The IPM farmer also sets a schedule, but her schedule is set to walk the field a few times a week looking for pests. Because she waits until she sees specific pests, when she chooses a control option, she is targeting only those pests because she already knows what pests and diseases she has. Often, this farmer will also use “thresholds” before treating a field (explanation is below). She may wait to put out an insecticide until she sees a certain number of that pest, or a certain number of plants infested before she treats for that insect. The difference is that she knows for sure that she is controlling a specific insect, and she knows WHAT that insect is.
The first step of IPM is at the nursery, when the IPM farmer is buying the plants. Not only does she check the plants carefully to make sure they’re healthy, but she also makes sure that there are no insects on any of the plants, and no weeds are in the pots. The farmer has done her best to prevent pests, diseases and weeds from even entering the farm.
But somehow a few tomato fruitworm moths enter the farm and lay eggs, so now the farmer moves on to the next stages of IPM: avoidance and monitoring. To avoid pest populations from doing significant damage, the farmer will have to monitor the populations. A number of options will do this: pheromone traps attract specific pests into a box with sticky paper so the farmer can keep track of the number of fruitworms. Or the farmer can check the plants every day and count the number of fruitworms he or she finds. Both options require the farmer to know two things: the economic threshold of tomato fruitworm (the minimum number of fruitworms that can be in the crop before economic loss occurs) and that tomato fruitworm is actually the pest that is in the field.
All four stages of the PAMS approach have one thing in common: knowledge. The farmer must be able to identify insects and diseases to know what is in the field, know the growth stages of the crop, know what economic thresholds can be used to justify treatment, and know what various control options are available.
For those of you who have seen me mention “threshold” thus far and want to know what it means, read on. However, the next few paragraphs will seem textbook-like.
The economic threshold and the economic injury level are the two principles that separate IPM from other pest management strategies. Both involve making treatment decisions based on the pest population (Radcliffe). The economic injury level (EIL) is defined as “the lowest population density that will cause economic damage” (Radcliffe). In other words, the EIL is the number of pests it would take to actually cause economic loss for the farmer. Typically the farmer wants to prevent that from happening, so most use the economic threshold as the deciding factor about when to start spraying or using another type of treatment (see below).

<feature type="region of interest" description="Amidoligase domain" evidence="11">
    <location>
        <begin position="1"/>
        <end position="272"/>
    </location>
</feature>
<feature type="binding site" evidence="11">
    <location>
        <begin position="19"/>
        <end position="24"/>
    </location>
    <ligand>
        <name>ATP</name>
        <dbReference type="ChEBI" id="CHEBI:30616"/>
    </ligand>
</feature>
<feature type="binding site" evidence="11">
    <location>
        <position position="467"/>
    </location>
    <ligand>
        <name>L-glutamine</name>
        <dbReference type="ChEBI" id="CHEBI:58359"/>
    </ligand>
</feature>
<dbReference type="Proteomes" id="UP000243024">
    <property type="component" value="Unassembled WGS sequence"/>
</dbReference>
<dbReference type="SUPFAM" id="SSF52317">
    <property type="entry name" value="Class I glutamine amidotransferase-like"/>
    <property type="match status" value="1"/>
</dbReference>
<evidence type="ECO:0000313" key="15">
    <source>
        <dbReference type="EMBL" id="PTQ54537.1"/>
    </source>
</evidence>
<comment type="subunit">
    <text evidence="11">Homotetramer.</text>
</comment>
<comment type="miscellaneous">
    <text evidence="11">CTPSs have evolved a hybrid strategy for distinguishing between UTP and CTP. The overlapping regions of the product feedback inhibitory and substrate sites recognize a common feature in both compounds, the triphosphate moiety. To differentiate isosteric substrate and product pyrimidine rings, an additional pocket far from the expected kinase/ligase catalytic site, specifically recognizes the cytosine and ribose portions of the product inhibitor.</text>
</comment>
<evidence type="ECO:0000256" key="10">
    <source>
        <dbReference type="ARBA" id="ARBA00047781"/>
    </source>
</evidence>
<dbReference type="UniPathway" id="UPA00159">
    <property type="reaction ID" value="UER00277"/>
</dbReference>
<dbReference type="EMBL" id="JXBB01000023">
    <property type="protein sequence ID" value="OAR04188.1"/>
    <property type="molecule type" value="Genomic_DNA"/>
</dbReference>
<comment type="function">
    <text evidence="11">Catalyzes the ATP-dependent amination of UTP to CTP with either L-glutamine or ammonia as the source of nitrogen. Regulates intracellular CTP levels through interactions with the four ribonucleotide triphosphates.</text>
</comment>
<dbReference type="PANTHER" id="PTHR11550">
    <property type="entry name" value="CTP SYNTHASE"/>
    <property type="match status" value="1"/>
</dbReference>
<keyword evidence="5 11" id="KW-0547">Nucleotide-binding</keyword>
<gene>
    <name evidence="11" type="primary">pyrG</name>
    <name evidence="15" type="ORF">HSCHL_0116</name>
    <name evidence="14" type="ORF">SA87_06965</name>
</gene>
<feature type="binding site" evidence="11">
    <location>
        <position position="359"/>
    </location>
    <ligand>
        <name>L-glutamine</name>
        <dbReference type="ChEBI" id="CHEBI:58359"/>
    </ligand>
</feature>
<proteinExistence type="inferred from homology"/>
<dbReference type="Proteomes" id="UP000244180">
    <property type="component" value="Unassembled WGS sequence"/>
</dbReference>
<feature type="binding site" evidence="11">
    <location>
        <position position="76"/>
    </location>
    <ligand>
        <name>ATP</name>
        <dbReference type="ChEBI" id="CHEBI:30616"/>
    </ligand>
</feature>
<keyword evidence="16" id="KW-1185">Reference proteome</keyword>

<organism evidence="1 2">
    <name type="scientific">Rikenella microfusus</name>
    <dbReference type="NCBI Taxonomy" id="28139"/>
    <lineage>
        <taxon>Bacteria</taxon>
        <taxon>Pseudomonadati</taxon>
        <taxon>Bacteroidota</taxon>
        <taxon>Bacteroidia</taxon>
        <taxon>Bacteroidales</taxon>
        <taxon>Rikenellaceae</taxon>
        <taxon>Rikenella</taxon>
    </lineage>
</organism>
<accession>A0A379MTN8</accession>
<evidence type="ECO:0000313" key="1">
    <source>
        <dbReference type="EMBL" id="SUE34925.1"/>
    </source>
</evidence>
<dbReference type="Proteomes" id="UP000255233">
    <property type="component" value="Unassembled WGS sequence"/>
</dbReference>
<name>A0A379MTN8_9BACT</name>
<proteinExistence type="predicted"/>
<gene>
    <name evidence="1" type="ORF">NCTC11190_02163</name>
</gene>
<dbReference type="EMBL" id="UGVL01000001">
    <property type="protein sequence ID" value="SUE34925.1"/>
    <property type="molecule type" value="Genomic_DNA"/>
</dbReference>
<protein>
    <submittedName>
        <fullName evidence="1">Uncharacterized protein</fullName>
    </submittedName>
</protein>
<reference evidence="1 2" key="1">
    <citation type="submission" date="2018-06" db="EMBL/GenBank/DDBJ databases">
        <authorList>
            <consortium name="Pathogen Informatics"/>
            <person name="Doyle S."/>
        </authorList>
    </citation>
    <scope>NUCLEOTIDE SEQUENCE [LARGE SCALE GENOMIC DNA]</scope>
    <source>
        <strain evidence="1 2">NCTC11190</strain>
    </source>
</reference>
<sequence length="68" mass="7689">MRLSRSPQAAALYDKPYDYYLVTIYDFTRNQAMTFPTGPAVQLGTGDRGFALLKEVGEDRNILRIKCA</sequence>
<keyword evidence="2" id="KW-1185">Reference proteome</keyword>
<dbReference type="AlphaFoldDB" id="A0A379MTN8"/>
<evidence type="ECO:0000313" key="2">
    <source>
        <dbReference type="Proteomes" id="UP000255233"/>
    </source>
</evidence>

The economic threshold, or, as it is often called, the action threshold, is the number of pests that justify treatment in order to prevent the pest population from reaching the economic injury level (Radcliffe). Fortunately, the farmer does not need to figure out either population number; university researchers do field trials to determine those numbers, and extension specialists and agents work with farmers to show them what those numbers are, how to measure them, and treatment options if the numbers are reached.
The last PAMS step—suppression—is the treatment stage. When pest populations reach the economic threshold, farmers can choose control options, such as chemical treatments, biological control or other treatments. Chemical control, in this case, is not used as a last resort; the decision about control options is based on whatever is most effective at reducing the pest numbers based on the biology of the pest, and considerate of other issues that may be affected by the treatment. For instance, if the farmer’s neighbor is a beekeeper, and the farmer can get access to a non-chemical control (such as an insect predator), the farmer may decide to use the non-chemical control rather than a pesticide.
In short, the major difference between conventional practices and IPM in terms of pest control is the basis on which treatment decisions are made. Conventional practices use a schedule for pesticide sprays, while IPM relies on the results of regular monitoring before making decisions to spray and choose treatments best suited to the biology of the pest. When I compare IPM to sustainable agriculture and organic agriculture in the next post, you’ll find that those three practices have more similarities than differences, but each still has some unique features that differentiate it from the others.
Source: Pedigo, L.P. 2009. Economic Thresholds and Economic Injury Levels. In: E. B. Radcliffe, W. D. Hutchison & R. E. Cancelado [eds.], Radcliffe’s IPM World Textbook, URL: http://ipmworld.umn.edu, University of Minnesota, St. Paul, MN.